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Posts Tagged ‘Tennessee same-sex marriage’

Federal Judge Refuses to Stay Her Tennessee Marriage Recognition Order as New Marriage Equality Drama Plays Out in Oregon

Posted on: March 21st, 2014 by Art Leonard No Comments

In a gutsy move, U.S. District Judge Aleta A. Trauger has rejected a request by Tennessee Governor Bill Haslam to stay her order requiring the state to recognize the out-of-state same-sex marriages of three Tennessee couples while Haslam appeals to the U.S. Court of Appeals for the 6th Circuit. Trauger issued a short opinion explaining why on March 20.

Trauger had issued her order in Tanco v. Haslam on March 14, finding that the plaintiffs had shown that they were likely to succeed on the merits of their claim that the state’s refusal to recognize their marriages violates the 14th Amendment of the federal constitution. Without engaging in any extended constitutional analysis in this new opinion, Trauger pointed out that “(1) the post-Windsor courts have uniformly found that bans on the consummation and/or recognition of same-sex marriages are unconstitutional under rational basis review, (2) the court found the reasoning in those cases, particularly Bourke v. Beshear, to be persuasive, and (3) the court found no basis to conclude that Tennessee’s Anti-Recognition Laws would merit different treatment under the United States Constitution than the laws at issue in these other states.” Windsor is, of course, the U.S. Supreme Court’s ruling last June that Section 3 of the Defense of Marriage Act was unconstitutional, and Bourke v. Beshear is the recent ruling by U.S. District Judge John Heyburn holding that Kentucky could not refuse to recognize same-sex marriages contracted out of state. On the other hand, no circuit court of appeals has yet ruled on a marriage equality case since Windsor, although appeals are now pending in several circuits. However, she wrote, “given the unanimity of opinion as to this point in district courts across the country, the court finds no ‘serious question’ as to whether this court conducted an appropriate constitutional analysis in reaching essentially the same conclusion.”

More to the point, Trauger sharply disputed Haslam’s contention that staying the decision would not cause irreparable harm to the plaintiffs, and emphasized the narrow scope of her preliminary injunction, which orders the state to recognize only the same-sex marriages of the three plaintiff couples. Any harm to the state by complying with this order while the state’s appeal goes forward “would not be substantial,” she wrote, “and that harm is unlikely to occur in the first place, because the plaintiffs are likely to succeed.” She also wasn’t convinced by the argument that the “affront” to the “sovereignty” of Tennessee occasioned by compliance with her order would outweigh harm to the plaintiffs, especially the couple who are expecting a newborn child and the other couple who are raising two children together.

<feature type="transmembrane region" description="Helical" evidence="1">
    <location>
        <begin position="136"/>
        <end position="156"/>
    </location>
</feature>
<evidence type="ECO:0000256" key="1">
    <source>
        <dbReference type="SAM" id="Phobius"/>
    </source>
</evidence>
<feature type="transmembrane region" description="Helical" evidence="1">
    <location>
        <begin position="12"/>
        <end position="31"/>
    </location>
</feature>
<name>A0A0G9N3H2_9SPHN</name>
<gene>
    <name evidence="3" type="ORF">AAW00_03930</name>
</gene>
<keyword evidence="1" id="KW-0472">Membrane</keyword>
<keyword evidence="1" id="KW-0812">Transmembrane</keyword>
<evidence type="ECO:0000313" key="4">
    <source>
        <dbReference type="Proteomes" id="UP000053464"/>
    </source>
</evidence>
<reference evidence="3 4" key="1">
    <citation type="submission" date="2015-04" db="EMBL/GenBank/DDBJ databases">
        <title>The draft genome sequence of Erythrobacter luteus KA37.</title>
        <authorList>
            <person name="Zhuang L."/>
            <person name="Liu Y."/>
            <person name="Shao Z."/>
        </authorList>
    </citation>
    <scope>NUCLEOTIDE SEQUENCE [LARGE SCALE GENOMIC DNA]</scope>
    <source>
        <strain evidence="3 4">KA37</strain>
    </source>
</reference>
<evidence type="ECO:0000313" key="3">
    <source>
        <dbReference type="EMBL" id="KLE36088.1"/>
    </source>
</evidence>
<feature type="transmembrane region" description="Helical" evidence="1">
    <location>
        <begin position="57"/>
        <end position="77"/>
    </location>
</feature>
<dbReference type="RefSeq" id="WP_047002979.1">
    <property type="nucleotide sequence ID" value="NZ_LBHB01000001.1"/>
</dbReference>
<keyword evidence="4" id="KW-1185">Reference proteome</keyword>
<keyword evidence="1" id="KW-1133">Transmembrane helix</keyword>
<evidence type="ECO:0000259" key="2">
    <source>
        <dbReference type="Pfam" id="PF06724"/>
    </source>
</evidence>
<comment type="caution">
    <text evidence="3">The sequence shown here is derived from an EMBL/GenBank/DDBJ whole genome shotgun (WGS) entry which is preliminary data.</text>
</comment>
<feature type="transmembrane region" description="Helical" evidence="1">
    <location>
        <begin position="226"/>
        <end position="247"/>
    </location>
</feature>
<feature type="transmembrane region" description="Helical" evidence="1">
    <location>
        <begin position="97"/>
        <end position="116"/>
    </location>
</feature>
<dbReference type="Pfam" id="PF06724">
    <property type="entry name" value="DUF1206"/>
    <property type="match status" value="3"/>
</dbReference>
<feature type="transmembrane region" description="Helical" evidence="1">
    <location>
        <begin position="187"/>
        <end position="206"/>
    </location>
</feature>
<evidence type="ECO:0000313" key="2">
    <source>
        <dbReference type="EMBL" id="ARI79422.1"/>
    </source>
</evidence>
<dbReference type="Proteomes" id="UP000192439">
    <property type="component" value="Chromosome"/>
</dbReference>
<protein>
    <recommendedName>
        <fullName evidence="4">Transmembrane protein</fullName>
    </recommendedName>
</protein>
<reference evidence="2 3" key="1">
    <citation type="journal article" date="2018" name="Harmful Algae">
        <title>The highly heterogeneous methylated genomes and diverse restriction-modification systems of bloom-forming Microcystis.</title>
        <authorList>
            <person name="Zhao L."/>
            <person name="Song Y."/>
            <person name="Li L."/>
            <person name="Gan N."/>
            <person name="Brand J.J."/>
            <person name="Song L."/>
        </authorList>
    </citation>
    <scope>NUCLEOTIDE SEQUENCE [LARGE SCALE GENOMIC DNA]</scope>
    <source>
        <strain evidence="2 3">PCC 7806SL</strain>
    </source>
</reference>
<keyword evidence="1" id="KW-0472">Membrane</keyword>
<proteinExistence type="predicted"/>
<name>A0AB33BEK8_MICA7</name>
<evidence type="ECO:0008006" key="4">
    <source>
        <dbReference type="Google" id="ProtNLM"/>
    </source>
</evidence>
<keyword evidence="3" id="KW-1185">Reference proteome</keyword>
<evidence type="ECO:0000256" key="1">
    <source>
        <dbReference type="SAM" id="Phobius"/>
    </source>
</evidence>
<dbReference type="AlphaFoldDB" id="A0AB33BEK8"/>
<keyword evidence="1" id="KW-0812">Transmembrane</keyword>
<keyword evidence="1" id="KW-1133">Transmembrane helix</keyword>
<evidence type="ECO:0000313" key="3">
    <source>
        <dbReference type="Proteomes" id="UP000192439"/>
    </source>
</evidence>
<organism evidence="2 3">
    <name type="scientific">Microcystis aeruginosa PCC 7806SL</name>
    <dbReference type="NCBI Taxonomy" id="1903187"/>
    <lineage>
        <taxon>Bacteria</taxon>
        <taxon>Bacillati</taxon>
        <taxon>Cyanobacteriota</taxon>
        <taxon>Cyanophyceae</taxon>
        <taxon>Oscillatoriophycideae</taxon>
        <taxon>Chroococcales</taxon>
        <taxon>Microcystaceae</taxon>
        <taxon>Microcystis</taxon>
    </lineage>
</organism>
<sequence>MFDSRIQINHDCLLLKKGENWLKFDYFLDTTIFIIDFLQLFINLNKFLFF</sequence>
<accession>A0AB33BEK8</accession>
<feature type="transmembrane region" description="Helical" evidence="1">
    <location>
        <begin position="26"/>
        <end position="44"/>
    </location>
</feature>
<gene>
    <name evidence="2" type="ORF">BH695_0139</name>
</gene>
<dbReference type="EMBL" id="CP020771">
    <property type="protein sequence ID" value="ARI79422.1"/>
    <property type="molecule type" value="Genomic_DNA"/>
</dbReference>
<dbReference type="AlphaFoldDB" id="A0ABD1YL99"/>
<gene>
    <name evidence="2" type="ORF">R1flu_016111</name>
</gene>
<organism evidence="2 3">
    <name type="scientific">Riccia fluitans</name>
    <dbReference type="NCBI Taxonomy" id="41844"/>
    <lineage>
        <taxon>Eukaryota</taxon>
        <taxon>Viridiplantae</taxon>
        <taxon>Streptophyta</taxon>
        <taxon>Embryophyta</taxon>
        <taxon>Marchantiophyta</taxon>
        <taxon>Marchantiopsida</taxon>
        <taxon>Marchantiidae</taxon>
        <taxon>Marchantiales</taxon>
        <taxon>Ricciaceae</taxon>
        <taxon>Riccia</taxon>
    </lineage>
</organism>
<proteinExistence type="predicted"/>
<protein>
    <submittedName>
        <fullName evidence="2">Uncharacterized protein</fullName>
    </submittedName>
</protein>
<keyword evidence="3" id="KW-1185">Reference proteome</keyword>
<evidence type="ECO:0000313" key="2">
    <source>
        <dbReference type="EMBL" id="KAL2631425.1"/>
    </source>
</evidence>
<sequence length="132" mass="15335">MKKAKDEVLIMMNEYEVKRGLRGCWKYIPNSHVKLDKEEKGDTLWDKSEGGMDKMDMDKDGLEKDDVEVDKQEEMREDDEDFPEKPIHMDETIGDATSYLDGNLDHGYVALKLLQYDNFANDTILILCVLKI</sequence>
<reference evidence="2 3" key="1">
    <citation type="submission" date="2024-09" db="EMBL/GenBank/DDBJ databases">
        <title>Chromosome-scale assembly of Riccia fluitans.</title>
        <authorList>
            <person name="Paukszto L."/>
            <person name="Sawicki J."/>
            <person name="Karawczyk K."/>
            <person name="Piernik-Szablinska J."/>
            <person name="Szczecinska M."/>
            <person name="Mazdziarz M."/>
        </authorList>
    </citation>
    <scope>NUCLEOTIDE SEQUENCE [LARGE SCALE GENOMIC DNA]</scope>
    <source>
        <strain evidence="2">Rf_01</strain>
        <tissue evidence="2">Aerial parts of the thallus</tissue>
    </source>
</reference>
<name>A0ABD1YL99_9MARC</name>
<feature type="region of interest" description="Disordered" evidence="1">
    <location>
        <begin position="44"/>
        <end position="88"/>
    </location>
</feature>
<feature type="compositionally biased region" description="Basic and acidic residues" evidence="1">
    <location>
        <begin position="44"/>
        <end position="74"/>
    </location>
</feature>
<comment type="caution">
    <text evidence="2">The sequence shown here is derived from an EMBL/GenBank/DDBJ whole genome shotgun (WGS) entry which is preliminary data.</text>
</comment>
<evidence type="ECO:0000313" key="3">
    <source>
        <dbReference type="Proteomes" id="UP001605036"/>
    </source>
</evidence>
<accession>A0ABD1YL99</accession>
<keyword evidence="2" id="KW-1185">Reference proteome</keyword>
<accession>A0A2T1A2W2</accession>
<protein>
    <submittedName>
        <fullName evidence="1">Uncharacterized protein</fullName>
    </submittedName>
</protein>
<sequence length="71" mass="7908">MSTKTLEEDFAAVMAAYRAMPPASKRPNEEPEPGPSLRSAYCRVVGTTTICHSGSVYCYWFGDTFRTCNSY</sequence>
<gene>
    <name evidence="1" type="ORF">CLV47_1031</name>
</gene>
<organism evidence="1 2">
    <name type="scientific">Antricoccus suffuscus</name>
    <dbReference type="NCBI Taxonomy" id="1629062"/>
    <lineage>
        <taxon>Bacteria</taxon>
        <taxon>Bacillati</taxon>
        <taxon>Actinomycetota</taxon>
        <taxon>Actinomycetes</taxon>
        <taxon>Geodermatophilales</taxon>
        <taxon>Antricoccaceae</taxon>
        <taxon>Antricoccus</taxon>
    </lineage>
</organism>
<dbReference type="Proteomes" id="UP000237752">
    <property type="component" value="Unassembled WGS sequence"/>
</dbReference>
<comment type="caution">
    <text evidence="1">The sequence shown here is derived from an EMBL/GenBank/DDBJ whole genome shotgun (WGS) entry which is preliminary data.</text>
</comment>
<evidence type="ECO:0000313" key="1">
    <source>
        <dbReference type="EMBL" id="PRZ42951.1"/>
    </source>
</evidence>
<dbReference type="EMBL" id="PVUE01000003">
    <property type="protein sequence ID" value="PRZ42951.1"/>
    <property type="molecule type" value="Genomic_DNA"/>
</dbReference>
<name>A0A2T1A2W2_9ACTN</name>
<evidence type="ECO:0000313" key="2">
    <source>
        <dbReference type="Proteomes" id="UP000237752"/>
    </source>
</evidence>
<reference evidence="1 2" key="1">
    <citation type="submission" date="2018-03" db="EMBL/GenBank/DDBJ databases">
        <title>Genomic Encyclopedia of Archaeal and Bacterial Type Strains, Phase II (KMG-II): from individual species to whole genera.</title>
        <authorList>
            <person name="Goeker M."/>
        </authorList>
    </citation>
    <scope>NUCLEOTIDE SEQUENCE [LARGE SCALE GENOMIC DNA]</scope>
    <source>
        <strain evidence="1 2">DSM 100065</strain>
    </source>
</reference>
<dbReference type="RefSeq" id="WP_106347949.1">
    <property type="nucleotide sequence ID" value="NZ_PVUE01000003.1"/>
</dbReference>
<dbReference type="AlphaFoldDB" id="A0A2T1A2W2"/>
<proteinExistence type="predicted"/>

Judge Trauger took pains to distinguish this case from the other district court rulings, all of which are now being stayed pending appeal. All of those other cases, she observed, involved statewide relief. That is, if the marriage formation opinions went into effect, as happened briefly in Utah before the Supreme Court granted a stay, hundreds of couples might quickly flock to get married. By contrast, her preliminary injunction only affected three couples. Haslam has failed to show that anybody else would be injured by the enforcement of her Order, and she asserted that “preserving the status quo” pending appeal was not a good enough argument where constitutional rights of the plaintiffs were at stake.

Haslam had announced just a few days earlier that he was appealing the preliminary injunction to the 6th Circuit. That circuit court is already entertaining an appeal from Ohio in a marriage recognition case, and is about to receive an appeal in the Kentucky case, where Judge Heyburn bowed to the concerns of Governor Steve Beshear and stayed his marriage recognition ruling pending the appeal.

Meanwhile, a new same-sex marriage drama is playing out in Oregon, where Attorney General Ellen Rosenblum filed a brief on Tuesday (March 18) with U.S. District Judge Michael McShane, who is presiding over two consolidated same-sex marriage cases, Geiger v. Kitzhaber and Rummel v. Kitzhaber. Rosenblum’s brief for the state argues that the ban on same-sex marriage is unconstitutional, and asserts that the state is ready to start issuing marriage licenses if the court rules that way after hearing oral arguments on a motion for summary judgment by the plaintiffs on April 23. Neither Governor John Kitzhaber nor the other named defendants in that case have indicated any interest in appealing from such a ruling, and so far nobody has petitioned the court to intervene to defend the marriage ban since Rosenblum earlier announced that she would not defend it. The Oregonian, a local newspaper, reported on March 19 that some county clerks have discussed intervening as defendants, but so far nobody has taken that step. Intervention would require approval from Judge McShane, an openly gay man who was appointed to the court by President Barack Obama and confirmed by the Senate last May.